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SpaceX successfully launches supplies to space station

Launch went up 11:17 a.m. Sunday

A SpaceX Falcon 9 rocket and Cargo Dragon spacecraft inside the company’s hangar at NASA’s Kennedy Space Center in Florida on Dec. 2, 2020, prior to being rolled out to the launch pad in preparation for the 21st Commercial Resupply Services (CRS-21) launch. Photo credit: SpaceX
A SpaceX Falcon 9 rocket and Cargo Dragon spacecraft inside the company’s hangar at NASA’s Kennedy Space Center in Florida on Dec. 2, 2020, prior to being rolled out to the launch pad in preparation for the 21st Commercial Resupply Services (CRS-21) launch. Photo credit: SpaceX (WKMG 2020)

SpaceX launched its 21st cargo supply mission for NASA from Kennedy Space Center Sunday.

The launch was originally scheduled for 11:39 a.m. Saturday but was scrubbed due to inclement weather.

The Cargo Dragon spacecraft will arrive about 24 hours later after launch, bringing 6,400 pounds of research, supplies and goodies for the astronauts.

“For this mission, we’ve got some fresh apples and oranges and lemons going up because astronauts really don’t get an opportunity to eat fresh fruits and vegetables while they’re in space, there’s also going to be some prepared foods for the holiday season, including fixings for a turkey dinner, and some fun desserts,” Scott Williams said about the bounty headed to space.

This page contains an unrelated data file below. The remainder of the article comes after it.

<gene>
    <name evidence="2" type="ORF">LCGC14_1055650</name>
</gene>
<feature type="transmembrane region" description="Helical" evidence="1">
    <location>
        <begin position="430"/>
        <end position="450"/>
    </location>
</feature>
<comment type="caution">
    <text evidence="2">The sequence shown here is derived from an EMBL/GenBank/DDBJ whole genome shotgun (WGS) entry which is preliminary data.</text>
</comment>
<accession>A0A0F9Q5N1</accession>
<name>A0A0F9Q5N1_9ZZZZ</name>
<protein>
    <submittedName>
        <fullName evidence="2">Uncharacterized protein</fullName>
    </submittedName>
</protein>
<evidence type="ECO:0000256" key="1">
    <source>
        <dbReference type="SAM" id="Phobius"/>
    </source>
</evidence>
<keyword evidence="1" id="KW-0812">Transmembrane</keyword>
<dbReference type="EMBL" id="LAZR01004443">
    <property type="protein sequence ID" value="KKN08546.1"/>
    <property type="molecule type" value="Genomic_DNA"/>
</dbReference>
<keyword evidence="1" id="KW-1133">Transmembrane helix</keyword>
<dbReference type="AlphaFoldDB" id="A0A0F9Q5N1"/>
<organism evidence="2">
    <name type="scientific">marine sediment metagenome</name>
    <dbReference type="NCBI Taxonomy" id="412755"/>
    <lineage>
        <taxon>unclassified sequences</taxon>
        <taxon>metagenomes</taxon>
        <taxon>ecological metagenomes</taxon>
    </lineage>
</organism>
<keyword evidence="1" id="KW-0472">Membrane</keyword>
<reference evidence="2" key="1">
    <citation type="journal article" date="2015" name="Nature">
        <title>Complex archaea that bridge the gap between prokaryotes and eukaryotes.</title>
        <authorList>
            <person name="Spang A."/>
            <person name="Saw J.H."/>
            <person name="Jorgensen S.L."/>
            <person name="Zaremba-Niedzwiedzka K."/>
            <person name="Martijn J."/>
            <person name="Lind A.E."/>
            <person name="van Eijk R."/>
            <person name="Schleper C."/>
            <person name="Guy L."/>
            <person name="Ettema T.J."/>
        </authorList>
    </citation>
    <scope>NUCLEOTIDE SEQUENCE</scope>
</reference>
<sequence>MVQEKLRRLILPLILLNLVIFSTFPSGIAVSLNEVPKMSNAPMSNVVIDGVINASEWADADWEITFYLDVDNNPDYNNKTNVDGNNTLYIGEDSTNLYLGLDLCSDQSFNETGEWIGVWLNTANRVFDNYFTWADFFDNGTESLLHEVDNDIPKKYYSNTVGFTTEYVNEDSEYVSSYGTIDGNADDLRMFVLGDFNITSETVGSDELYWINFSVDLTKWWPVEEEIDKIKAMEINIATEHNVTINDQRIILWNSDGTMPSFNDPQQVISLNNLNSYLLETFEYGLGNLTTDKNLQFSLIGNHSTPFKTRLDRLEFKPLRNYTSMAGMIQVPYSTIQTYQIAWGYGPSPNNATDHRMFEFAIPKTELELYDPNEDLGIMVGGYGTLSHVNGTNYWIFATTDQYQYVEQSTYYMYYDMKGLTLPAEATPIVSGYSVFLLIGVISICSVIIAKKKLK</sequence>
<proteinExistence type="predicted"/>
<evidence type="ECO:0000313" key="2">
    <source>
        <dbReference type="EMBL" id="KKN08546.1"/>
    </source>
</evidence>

Currently, there are four NASA astronauts, one Japanese and two Russian cosmonauts on the ISS.

During a NASA briefing Friday, Jennifer Scott Williams, with NASA’s ISS Program Research Office, explained the astronauts work with the Food Lab at Johnson Space Center to pick their favorites for flight, including any special requests.

Sunday’s launch was the first launch with SpaceX’s re-designed cargo capsule, which can now fit 50% more inside than the previous spacecraft, which means more room for science.

[READ MORE: Christmas delivery: Station supply run includes new door to space, fresh fruits and veggies for astronauts]

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